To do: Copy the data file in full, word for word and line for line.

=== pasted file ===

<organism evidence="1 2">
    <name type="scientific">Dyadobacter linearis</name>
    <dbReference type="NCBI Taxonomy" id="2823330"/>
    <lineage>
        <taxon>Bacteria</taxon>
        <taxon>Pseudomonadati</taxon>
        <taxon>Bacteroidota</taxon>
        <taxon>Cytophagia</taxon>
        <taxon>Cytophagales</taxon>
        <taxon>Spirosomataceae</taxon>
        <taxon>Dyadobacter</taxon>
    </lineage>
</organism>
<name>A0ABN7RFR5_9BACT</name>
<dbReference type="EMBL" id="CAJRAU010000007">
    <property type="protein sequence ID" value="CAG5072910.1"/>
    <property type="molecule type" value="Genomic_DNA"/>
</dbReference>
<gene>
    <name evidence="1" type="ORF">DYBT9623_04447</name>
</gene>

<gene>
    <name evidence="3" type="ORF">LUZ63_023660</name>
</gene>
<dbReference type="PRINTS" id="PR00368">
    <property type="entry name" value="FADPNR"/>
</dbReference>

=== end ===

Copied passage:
<organism evidence="1 2">
    <name type="scientific">Dyadobacter linearis</name>
    <dbReference type="NCBI Taxonomy" id="2823330"/>
    <lineage>
        <taxon>Bacteria</taxon>
        <taxon>Pseudomonadati</taxon>
        <taxon>Bacteroidota</taxon>
        <taxon>Cytophagia</taxon>
        <taxon>Cytophagales</taxon>
        <taxon>Spirosomataceae</taxon>
        <taxon>Dyadobacter</taxon>
    </lineage>
</organism>
<name>A0ABN7RFR5_9BACT</name>
<dbReference type="EMBL" id="CAJRAU010000007">
    <property type="protein sequence ID" value="CAG5072910.1"/>
    <property type="molecule type" value="Genomic_DNA"/>
</dbReference>
<gene>
    <name evidence="1" type="ORF">DYBT9623_04447</name>
</gene>

<gene>
    <name evidence="3" type="ORF">LUZ63_023660</name>
</gene>
<dbReference type="PRINTS" id="PR00368">
    <property type="entry name" value="FADPNR"/>
</dbReference>